Watchdog Timer Enable: WDTE = 0 disables Watchdog Timer function.
WDTE = 1 enables it.

-

CMOD.5

Not implem~nted, reserved for future use. •

-

CMODA

Not implemented, reserved for future use.'

-

CMOD.3

Not implemented, reserved for future use.'

CPS1

CMOD.2

Count Pulse Select bit 1.

CPSO

CMOD.1

Count Pulse Select bit

ECF

CMOD.O

o.

CPS1

CPSO

0
0
1
1

0
1
0
1

PCA Count Pulse Selected
Internal clock, Fosc/12
Internal clock, Fosc/4
Timer 0 overflow
External clock at ECI pin (P1.2)
(maximum rate = Fosc/a)

Enable Counter Overflow interrupt: ECF = 1 enables CF bit in CCON to
generate an interrupt. ECF = 0 disables that function of CF.
Figure 2. CMOD: Counter Mode Register

NOTE:

'User software should not write 1s to reserved bits. These bits may be used in future MeS-51 products to invoke new
features. In that case, the reset or inactive value of the new bit will be 0, and its active value will be 1. The value read from a
reserved bit is indeterminate.

Each of the five PCA modules has a Compare/Capture
Mode register, CCAPMn, n = 0 through 4 (Figure 3).
The following bits in each CCAPMn register define
that module's function.
ECOMn- enables that module's comparator function
CAPPn- enables the capture function on positive
transitions at theCEXn pin
CAPNn- enables the capture function on negative
transitions at the CEXn pin

MATn-

enables a comparator match to set the corresponding CCFn flag
TOGn- enables a comparator match to toggle the
CEXnpin
PWMn- enables the PWM output at the CEXn pin
ECCFn- enables any Compare/Capture event to flag
an interrupt

7-3

intJ

HARDWARE DESCRIPTION OF THE 83C51FA

ECOMn

CAPPn

CAPNn

TOGn

MATn

Addresses = OOAH (n = 0)
OOBH (n= 1)
OOCH(n=2)
OOOH (n=3)
OOEH (n=4)

PWMn

ECCFn

Reset Value = XOOOOOOOB

Symbol

Position

ECOMn

CCAPMn.7
CCAPMn.6

Function
Not implemented, reserved for future use.·
ECOMn = 1 enables the comparator function. This bit is
automatically cleared by any write to the CCAPnL register,
and automatically set by any write to the CCAPnH register.
This prevents unintended matches from occurring during
writes to the 16:bit Compare/Capture register.

CAPPn

CCAPMn.5

Positive edge capture enable. When CAPPn = 1, a positive
transition at the CEXn pin triggers a 16-bit capture from the
PCA counter to this module'S Compare/Capture register.

CAPNn

CCAPMn.4

MATn

CCAPMn.3

TOGn

CCAPMn.2

PWMn

CCAPMn.1

Negative edge capture enable. When CAPNn = 1, a negative
transition at the CEXn pin triggers a 16-bit capture from the
PCA counter to this module's Compare/Capture register.
When MATn = 1, a match of the PCA Counter with this
module'S Compare/Capture register causes the CCFn bit in
.. CCON to be set, flagging an interrupt.
When TOGn = 1, a match of the PCA Counter with this
module's Compare/Capture register causes the CEXn pin to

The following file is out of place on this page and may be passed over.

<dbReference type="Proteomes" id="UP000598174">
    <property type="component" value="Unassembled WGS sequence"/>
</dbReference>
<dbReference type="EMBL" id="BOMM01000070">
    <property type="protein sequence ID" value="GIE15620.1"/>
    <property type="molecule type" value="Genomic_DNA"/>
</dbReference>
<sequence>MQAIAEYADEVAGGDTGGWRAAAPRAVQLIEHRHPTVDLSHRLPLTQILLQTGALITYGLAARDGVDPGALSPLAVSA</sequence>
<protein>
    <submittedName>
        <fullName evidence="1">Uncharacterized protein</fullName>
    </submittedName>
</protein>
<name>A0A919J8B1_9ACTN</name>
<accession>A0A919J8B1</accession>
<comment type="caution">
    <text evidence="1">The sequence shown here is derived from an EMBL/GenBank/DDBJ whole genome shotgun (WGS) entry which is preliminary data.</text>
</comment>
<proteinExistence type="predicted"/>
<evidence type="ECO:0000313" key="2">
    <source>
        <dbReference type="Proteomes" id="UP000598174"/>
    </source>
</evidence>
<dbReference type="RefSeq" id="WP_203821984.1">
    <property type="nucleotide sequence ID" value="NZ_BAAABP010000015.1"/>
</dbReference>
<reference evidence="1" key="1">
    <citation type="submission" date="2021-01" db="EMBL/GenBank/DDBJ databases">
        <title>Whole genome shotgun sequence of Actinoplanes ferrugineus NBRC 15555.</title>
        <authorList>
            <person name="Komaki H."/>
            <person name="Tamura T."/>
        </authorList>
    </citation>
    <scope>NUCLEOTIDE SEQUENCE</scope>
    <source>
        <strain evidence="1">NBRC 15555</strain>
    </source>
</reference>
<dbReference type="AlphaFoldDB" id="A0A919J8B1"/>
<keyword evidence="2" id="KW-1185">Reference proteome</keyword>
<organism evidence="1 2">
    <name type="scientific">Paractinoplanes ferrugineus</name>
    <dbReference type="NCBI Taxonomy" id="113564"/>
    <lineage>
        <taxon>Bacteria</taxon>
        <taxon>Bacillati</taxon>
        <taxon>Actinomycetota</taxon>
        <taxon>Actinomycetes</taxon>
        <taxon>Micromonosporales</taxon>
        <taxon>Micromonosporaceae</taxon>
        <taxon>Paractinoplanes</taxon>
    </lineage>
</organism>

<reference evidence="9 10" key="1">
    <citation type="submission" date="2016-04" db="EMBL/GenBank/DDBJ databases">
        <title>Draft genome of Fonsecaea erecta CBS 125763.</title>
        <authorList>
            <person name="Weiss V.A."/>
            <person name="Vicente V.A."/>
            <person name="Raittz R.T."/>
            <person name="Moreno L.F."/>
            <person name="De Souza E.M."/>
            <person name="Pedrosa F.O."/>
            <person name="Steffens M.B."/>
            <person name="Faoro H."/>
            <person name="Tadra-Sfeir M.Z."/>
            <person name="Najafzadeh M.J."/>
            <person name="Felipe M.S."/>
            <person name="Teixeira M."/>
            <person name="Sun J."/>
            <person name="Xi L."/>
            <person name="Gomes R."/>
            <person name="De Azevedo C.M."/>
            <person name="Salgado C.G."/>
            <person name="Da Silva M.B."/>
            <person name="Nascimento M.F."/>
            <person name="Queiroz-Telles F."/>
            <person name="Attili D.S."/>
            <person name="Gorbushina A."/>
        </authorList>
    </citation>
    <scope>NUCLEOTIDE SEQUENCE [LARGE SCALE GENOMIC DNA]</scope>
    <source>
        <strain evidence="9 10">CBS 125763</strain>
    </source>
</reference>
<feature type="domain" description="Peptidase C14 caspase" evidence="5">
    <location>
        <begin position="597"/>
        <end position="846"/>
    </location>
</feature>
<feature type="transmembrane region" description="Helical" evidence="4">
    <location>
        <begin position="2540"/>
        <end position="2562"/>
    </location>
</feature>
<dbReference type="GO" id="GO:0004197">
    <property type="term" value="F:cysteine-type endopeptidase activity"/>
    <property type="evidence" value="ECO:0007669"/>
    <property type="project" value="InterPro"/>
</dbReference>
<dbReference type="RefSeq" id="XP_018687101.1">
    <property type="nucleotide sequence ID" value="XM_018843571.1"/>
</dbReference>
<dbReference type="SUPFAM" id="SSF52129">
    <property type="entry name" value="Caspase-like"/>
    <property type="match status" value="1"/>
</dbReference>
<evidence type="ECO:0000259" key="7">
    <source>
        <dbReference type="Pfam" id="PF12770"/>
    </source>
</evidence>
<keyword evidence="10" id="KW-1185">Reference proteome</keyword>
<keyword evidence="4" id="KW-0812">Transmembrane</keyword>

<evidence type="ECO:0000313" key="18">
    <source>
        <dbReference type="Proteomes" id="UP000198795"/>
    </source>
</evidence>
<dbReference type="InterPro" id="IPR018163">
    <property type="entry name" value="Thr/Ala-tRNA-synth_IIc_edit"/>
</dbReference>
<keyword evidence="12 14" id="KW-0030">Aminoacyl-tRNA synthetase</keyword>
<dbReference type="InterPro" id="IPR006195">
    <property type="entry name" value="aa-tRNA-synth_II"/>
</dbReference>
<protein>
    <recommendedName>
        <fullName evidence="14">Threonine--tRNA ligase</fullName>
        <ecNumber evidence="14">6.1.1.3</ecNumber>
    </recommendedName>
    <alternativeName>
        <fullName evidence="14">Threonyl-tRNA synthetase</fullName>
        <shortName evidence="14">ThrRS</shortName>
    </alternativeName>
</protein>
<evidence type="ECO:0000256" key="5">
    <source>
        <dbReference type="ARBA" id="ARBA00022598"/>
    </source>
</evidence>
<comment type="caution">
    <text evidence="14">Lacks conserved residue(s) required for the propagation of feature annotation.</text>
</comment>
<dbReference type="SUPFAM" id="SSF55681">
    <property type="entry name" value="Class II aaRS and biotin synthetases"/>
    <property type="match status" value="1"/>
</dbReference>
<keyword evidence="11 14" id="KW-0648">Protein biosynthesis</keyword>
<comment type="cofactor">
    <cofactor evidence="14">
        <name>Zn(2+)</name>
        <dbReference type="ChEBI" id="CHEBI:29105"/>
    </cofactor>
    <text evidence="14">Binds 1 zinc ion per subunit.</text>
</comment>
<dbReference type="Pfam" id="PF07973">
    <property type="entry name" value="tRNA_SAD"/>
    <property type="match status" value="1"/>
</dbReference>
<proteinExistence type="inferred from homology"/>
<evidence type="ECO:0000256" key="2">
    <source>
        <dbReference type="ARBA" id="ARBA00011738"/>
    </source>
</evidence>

toggle.
When PWMn = 1, CEXn is driven high when the low byte of
the PCA Counter (CL) matches the low byte of this module's
Compare/Capture register (CCAPnL). When CL rolls over to
OOH, the CEXn pin is driven low and CCAPnL is updated with
the valLie in CCAPnH. This enables the CEXn pin to be used
as a pulse width modulated output. Software varies the pulse
. width by writing to CCAPnH,

ECCFn

CCAPMn.O

-

Enables Compare/Capture Flag CCFn in the CCON register to
generate an interrupt.

Figure 3. CCAPMn: Compare/Capture Mode Register for PCA Module n
NOTE:
'User software should not write 1s to reserved bits. These bits may be used in future MCS-51 products to invoke new
features. In that case, the reset or inactive value of the new bit will be 0, and its active value will be 1. The value read from a
i6served bit is indateimlnate.

There are 6 modes of operation for each of the 5. PCA
modules: Shown below are the combinations of bits in
the CCAPMn register that are valid and have a

defined function. Invalid combinations will produce undefined results.

ECOMn

CAPPn

CAPNn

MATn

TOGn

PWMn

ECCFn

0

0
1

0
0

0
0

0
0

0

X

0
0

X

X

0

1

0

0

0

X

X

1

1

0

0

0

X

1
1
1

0
0
0

0
0
0

1
1

0
1

0
0

.x

0

0

1

0

x=

Don't Care

7-4

X

Module Function
No operation
16-bit capture by a positive-edge
trigger on CEXn
16-bit capture by a negativecedge
trigger on CEXn
16-bit capture by a transition
on CEXn
16-bit software timer
High Speed Output
a-bit PWM

inter

HARDWARE DESCRIPTION OF THE 83C51FA

16-Bit TimerICounter

16-Bit Capture Mode

The 5 Compare/Capture modules share a 16-bit timer/
counter as their "time base". The timer/counter, shown
in Figure 4, can be programmed to increment in 4 different ways. The modes are shown below with the setup
values in the CMOD register:

Setting CAPPn and/or CAPNn puts Compare/Capture module n into Input Capture mode, as shown in
Figure 5. The external input pins CEXO through CEX4
are sampled for a transition. When a valid transition is
detected for the current mode of operation (rising edge,
falling edge, or either edge), CL is transferred into the
CCAPnL register, and CH is transferred into
CCAPnH. The resulting value in the Capture Registers, CCAPnL and CCAPnH, reflect the values in CL